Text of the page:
There are 14 buildings and 53 systems that are part of the Balance of Facilities needed to support the direct-feed low-activity waste configuration. All have been turned over from construction to startup. Many of those have also completed testing and been handed over to Plant Management for commissioning. As construction is completed, the systems and buildings are transferred to the startup team, which performs testing to verify the equipment functions as intended. After the startup phase, a commissioning phase ensures the utilities and process systems are integrated and ready to support future plant operations.
Did you know? Vit Plant awarded Star of Excellence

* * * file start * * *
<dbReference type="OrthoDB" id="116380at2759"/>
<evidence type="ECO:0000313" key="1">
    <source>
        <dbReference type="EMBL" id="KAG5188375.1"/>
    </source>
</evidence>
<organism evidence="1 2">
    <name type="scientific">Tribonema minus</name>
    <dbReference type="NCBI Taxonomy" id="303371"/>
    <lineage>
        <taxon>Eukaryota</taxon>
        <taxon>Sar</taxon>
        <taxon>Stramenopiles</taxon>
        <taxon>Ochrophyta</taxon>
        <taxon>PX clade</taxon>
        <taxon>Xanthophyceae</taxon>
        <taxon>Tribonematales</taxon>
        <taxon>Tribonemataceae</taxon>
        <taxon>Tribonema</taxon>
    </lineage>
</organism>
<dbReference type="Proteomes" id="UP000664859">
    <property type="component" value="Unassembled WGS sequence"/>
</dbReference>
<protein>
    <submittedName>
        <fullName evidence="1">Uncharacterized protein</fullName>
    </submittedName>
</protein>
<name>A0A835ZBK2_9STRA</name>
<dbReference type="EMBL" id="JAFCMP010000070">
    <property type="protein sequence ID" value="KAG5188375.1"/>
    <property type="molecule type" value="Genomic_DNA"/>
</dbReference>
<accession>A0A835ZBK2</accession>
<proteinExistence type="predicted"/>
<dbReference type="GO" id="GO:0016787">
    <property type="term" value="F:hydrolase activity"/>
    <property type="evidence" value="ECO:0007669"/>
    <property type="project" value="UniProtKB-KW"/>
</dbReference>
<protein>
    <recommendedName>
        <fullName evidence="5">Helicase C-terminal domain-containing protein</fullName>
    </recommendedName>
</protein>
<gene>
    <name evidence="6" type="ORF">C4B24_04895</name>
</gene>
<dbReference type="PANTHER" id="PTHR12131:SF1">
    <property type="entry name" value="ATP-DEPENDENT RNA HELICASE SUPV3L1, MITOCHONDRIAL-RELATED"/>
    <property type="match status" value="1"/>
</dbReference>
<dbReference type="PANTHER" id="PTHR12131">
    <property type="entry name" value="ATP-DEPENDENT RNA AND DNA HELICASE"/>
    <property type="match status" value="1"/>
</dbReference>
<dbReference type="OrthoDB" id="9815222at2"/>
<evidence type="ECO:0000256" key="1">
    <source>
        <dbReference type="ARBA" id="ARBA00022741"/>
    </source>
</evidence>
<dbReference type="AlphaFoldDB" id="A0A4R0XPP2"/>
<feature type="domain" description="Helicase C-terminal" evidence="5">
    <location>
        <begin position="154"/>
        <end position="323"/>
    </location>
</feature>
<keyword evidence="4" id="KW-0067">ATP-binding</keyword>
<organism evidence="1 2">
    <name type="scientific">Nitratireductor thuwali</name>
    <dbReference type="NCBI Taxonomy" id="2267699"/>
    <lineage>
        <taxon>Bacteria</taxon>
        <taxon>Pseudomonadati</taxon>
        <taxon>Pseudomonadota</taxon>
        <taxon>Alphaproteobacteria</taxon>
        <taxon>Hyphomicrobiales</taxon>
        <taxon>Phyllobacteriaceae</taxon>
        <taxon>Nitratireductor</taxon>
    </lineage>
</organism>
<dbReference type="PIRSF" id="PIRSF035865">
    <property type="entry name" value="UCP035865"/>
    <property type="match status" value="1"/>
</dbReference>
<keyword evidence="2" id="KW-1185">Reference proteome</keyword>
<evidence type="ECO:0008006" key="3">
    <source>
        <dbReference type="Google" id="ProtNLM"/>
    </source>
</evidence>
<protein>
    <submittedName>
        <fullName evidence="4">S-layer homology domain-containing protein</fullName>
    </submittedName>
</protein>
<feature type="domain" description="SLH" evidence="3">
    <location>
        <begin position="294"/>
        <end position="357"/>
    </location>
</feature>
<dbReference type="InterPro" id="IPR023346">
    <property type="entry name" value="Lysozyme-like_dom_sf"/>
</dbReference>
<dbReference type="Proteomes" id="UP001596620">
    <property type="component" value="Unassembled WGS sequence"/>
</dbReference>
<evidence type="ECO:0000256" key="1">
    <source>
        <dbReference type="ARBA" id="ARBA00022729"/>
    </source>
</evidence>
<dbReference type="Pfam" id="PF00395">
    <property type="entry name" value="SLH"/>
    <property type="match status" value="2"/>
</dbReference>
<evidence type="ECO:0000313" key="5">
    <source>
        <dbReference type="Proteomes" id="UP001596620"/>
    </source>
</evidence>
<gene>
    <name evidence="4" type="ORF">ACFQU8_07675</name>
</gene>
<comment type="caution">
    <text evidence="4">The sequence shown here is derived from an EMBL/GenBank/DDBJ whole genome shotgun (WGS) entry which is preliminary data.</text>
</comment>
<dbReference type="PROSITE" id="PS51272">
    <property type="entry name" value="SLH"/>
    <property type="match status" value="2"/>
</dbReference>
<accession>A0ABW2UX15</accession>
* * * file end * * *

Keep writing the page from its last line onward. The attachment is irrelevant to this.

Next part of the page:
The Vit Plant recently received the Star of Excellence award from the Department of Energy’s Voluntary Protection Program (DOE-VPP) for our safety statistics and mentoring efforts. The Star of Excellence is the highest category of the DOE-VPP annual achievement awards and is given when a site achieves a total recordable rate at least 75 percent below the Bureau of Labor Statistics national average for its industry. A site also must meet annual goals and show strong involvement in mentoring and outreach.
Featured photo: Brendan Bechtel visits Vit Plant jobsite
Bechtel CEO Brendan Bechtel (center) recently visited the Hanford Vit Plant and toured the jobsite to discuss startup and handover progress. He was joined by Nuclear Security & Environmental Global Business Unit President Barbara Rusinko (second from right) and others in walking through the Effluent Management Facility, Analytical Laboratory and Low-Activity Waste Facility. He expressed appreciation for the workforce’s dedication to completing Direct-Feed Low-Activity Waste by 2023.